Sex Work is Work
wren oscyth & Caspar Tate, Antje Engelmann

Sex Work is Work: Neighborhood Walk with Trans*Sexworks and Screening of Antje Engelmann’s Renate

wren oscyth and Caspar Tate of Trans*Sexworks invite the public to take part in a walk across CCA Berlin’s neighborhood, where they will delve into the histories and ongoing struggles of local sex workers. The walk will be followed by the screening of Antje Engelmann’s film Renate (2005) and a conversation between oscyth, Tate, and Engelmann. 

Meeting point: CCA Berlin

3.30 pm
Walk with wren oscyth and Caspar Tate (in English)

5.30 pm
Film screening Renate (2005), CCA Berlin

In Renate (50 min., German with English subtitles) Antje Engelmann accompanies her aunt Renate on her journey along the stages of her life as a sex worker in Berlin. 

6.30 pm
Discussion wren oscyth, Caspar Tate, Antje Engelmann, CCA Berlin (in English)

Due to limited capacity please register via email to info ​@​ ​ Please note that due to current Covid-19 regulations, the 3G rule (vaccinated, recovered, or tested negative on the day) applies.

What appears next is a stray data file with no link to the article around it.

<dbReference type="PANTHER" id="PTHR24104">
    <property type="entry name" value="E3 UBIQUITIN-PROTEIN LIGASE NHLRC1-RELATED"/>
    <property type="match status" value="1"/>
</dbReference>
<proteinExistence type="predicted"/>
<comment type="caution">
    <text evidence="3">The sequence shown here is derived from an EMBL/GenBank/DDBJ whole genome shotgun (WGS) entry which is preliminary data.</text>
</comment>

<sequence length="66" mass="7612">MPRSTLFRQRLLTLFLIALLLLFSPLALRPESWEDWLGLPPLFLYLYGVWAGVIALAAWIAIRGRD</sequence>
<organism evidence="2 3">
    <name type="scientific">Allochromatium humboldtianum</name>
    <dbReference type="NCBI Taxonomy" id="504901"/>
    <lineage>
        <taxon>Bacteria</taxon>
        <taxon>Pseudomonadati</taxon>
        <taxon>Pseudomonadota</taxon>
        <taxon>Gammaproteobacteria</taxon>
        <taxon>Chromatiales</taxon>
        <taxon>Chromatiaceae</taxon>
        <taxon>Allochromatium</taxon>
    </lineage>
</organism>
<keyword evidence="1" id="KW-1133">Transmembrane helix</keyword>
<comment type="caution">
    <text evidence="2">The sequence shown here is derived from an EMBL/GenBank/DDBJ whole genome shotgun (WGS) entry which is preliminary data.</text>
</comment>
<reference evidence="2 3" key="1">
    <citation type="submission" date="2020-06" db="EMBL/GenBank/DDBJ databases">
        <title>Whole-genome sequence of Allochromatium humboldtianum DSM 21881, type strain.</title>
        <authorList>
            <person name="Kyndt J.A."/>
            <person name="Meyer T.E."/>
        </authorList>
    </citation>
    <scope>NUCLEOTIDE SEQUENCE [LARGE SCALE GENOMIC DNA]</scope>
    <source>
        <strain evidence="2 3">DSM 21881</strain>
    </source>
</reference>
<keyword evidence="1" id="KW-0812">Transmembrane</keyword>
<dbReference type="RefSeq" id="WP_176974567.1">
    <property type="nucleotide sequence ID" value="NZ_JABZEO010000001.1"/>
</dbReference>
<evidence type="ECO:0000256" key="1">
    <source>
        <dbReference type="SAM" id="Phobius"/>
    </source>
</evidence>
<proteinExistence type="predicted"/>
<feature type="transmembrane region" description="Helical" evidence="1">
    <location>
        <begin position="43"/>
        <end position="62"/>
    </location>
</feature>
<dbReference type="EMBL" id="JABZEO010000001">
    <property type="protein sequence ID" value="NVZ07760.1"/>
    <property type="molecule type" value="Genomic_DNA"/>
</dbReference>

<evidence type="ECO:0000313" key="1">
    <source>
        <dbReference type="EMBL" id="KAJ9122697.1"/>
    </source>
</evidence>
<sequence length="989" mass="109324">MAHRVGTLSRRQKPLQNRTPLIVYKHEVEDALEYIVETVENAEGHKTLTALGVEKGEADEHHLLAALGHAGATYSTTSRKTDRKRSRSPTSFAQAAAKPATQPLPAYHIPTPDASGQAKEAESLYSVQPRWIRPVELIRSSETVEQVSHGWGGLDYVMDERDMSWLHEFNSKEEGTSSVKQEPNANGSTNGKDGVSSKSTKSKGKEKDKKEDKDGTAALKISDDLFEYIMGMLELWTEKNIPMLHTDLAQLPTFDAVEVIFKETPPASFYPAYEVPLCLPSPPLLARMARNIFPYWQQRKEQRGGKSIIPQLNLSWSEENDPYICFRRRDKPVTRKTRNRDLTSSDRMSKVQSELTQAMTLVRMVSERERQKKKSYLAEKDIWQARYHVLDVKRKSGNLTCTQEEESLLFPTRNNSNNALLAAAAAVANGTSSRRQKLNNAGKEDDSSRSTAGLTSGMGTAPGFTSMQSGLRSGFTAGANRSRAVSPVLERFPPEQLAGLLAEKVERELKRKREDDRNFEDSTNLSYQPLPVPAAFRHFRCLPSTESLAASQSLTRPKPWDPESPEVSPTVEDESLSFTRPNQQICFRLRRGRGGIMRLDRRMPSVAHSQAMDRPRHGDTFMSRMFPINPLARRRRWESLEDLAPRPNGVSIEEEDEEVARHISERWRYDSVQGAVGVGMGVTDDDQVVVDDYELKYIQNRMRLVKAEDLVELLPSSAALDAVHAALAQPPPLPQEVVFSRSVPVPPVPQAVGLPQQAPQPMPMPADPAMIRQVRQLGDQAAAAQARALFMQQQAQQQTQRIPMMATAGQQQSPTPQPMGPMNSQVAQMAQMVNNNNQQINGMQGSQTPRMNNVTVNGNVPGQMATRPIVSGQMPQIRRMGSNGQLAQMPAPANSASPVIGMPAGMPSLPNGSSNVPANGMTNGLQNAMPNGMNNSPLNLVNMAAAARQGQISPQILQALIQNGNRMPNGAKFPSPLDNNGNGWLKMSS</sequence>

Sex Work is Work: Neighborhood Walk with Trans*Sexworks' wren oscyth & Caspar Tate, screening of Antje Engelmann’s Renate, and conversation, CCA Berlin, 2022. Photos: CCA Berlin

wren oscyth (they/them) is an activist, sex worker, artist, and writer living in Berlin. They are an organizer with Trans*Sexworks and collaborate with other student organizers at the UdK, where they study visual arts. oscyth is also a finalist for the 2022 Metatron Prize (Fiction).

Caspar Tate (he/him) is a trans and sex worker activist living in Berlin. He is a part of Trans*Sexworks and the "Sex Work Action Group" that organizes events on the topic of sex work to reduce stigma. Until recently, Tate was also involved with the project "Roter Stöckelschuh" that is working on decreasing stigma and discrimination against sex workers in health services.

Antje Engelmann's (she/her) multimedia works, films and performances pose questions about forms of narration. Autobiographical material and (family) stories serve as representative systems to negotiate history(s) in an overall social context. With her work and films she has been awarded the Karl-Schmidt-Rottluff Stipend, the DAAD Stipend, the working scholarship of the Stiftung Kunstfonds and the Berlin Senate for Los Angeles, among others. Engelmann currently teaches in the sculpture department at the weißensee kunsthochschule berlin, where she already was a visiting professor in the Art + Design Foundation.